Just like when I am deployed, I will attempt to locate Friday evening services if I am at sea on Shabbas. Doesn’t mean that I will always attend, but I have been known to show up. Sometimes out of curiosity but mostly for the same reasons as when deployed: my being there may make a difference to someone else. Of course, for many people who need a minyan I am not going to count but I view that as their problem, not mine.

On most cruises, if I am at sea on Friday evening at minimum I will show up. Did I mention that Costa was a Friday cruise start? And that their emergency boat drill ran at exactly the same time as they had listed? And they wonder why no one showed up either week? On the Grandeur this time the first Friday was one of the conference rooms which worked out. The second Friday since the conference rooms were now over run with the cable guys (nothing like doing as much prep as you can which includes wiring) they had moved us to the library which was neither cool or fair to those attempting to have quiet time and read.

Anywho – RCI this time had a signup sheet at the front desk. One of the desk people mentioned they were doing this so that they could book the appropriate size space. I didn’t think anything of it when I noticed that the Windjammer Annex was designated. Finding my way in to the room with three others, there were 35 already present when we arrived. Given Jewish time, it should not surprise you to learn that there were over 50 by the end of services.

Now 50+ Jews, most of whom are over the age of 60 could potentially be a recipe for chaos given all the differences in backgrounds, experiences and expectations. Instead, things were organized: not only were chairs set up, wine and challah on the side table but there appeared to be someone in charge and wiling to lead services. Neil introduced himself, and as a retired Cantor, not one person in the place had any problems with him leading services. It also eliminated any confusion about which melodies would be used. He/she who leads gets to chose.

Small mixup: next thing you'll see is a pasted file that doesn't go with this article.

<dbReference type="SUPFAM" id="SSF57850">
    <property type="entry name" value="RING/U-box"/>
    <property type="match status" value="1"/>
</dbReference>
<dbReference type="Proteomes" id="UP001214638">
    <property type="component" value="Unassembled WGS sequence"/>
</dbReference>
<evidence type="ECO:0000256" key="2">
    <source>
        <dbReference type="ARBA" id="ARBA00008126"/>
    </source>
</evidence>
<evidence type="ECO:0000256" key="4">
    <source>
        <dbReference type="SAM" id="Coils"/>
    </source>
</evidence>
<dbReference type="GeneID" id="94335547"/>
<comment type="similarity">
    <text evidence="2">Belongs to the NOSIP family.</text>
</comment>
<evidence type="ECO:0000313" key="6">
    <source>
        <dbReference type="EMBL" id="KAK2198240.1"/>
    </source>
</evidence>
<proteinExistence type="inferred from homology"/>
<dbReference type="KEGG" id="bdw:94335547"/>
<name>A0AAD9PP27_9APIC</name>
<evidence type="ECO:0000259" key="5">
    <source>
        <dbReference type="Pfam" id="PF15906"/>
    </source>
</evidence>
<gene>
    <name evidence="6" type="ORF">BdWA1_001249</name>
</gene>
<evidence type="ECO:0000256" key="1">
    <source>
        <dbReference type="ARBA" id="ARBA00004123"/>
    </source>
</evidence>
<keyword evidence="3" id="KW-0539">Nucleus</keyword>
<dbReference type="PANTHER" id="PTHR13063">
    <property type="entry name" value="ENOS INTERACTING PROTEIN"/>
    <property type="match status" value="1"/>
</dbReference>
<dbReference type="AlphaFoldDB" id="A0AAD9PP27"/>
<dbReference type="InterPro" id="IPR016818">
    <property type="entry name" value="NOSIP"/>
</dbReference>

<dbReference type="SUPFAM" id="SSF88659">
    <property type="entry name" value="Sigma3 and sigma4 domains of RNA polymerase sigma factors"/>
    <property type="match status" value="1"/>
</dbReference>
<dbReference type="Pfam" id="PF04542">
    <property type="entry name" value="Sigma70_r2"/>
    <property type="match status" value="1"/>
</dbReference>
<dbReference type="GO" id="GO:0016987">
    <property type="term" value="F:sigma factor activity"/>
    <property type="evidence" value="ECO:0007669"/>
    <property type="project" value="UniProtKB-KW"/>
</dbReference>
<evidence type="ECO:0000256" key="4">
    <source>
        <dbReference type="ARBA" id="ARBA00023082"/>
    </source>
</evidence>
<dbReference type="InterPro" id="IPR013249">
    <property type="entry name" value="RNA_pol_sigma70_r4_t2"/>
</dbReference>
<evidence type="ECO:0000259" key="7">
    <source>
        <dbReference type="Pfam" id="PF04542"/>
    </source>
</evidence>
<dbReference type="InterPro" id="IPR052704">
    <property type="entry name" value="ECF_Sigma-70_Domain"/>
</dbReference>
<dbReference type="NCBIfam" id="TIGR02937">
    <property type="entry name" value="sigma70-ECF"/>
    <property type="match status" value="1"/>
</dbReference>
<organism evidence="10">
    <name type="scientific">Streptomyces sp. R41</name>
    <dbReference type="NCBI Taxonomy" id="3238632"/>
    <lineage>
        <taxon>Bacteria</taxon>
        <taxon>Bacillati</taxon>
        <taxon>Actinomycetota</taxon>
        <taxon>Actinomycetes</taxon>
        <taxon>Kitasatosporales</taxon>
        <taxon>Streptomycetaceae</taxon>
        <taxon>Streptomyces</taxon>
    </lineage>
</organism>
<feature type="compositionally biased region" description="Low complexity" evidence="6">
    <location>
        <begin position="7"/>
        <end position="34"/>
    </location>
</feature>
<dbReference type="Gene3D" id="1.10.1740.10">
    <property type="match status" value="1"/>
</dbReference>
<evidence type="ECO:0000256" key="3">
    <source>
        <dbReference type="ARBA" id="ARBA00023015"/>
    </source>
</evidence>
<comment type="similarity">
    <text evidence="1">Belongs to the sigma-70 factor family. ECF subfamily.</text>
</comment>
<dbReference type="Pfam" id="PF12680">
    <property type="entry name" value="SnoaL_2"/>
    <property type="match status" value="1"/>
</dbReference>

With a Conservative prayerbook, let me just say that we had a few anxious people with 1800 dinner times since obviously services ran a bit long. Not as much over as it could have been but still ……

Cabin 7002, Jewel OTS

Categories: Jewish Life, Travel Tags:

Bridgetown, Barbados

November 10th, 2011 Comments off

And then there is Bridgetown Barbados. British complete with right hand drive cars and an upper crust accent by those who are educated. According to several locals with whom I spoke, the town is turning more and more to tourism as a key part of the economy. The downstream effects are not insignificant.

For those who are students of American history – it was at Bridgetown, Barbados in 1751 where George Washington became ill with and survived Smallpox. There are statues, there is the former Trafalgar Square.

And there is Nidhe Israel Synagogue. Constructed ~ 1648 it was the first in the New World. Built by Sephardic Jews leaving Portugal (the Inquisition made that land a not particularly nice place to be) and augmented years later by Jews expelled from England at the high point the community numbered close to 700. The community was an interesting mix of Jews, Marranos, and Conversos.

Due to the efforts of the defendants one family of Jewish Polish immigrants (1930s) – the building was rescued from distraction in the 1980s and reconstructed as a Museum. The Mikvah was discovered with the excavation of the car park several years later. The cemetery, dating from the 1600s is still in use.

Categories: Jewish Life, Travel Tags:

traveling on holidays

October 8th, 2011 Comments off

I could have waited till after sundown tonight or tomorrow morning to drive back to Germany. After all, this is the woman who wouldn’t travel on Yom Kippur (remember that was mid-Sept because of the difference between the Hebrew and western calendars) last year. Well, that might be different. Making a point with the military is always worthwhile.

But George leaves for the US in the morning and I wanted to see him.

One of the things I did learn about the ferry is that a set time is not completely set. If there is room, you can travel one ferry ahead of when you have booked. You can also travel on the immediately following ferry from your time slot without paying a penalty. This, of course is if there is space.

I had thought about stopping at Dover Castle. According to everyone, it is well worth visiting but takes at least 4 hours to properly appreciate it. I elected to grab the 1200 ferry instead. My drive home was leisurely, not pushing the speed, not getting lost and – due to low traffic – not being annoyed by all the road construction.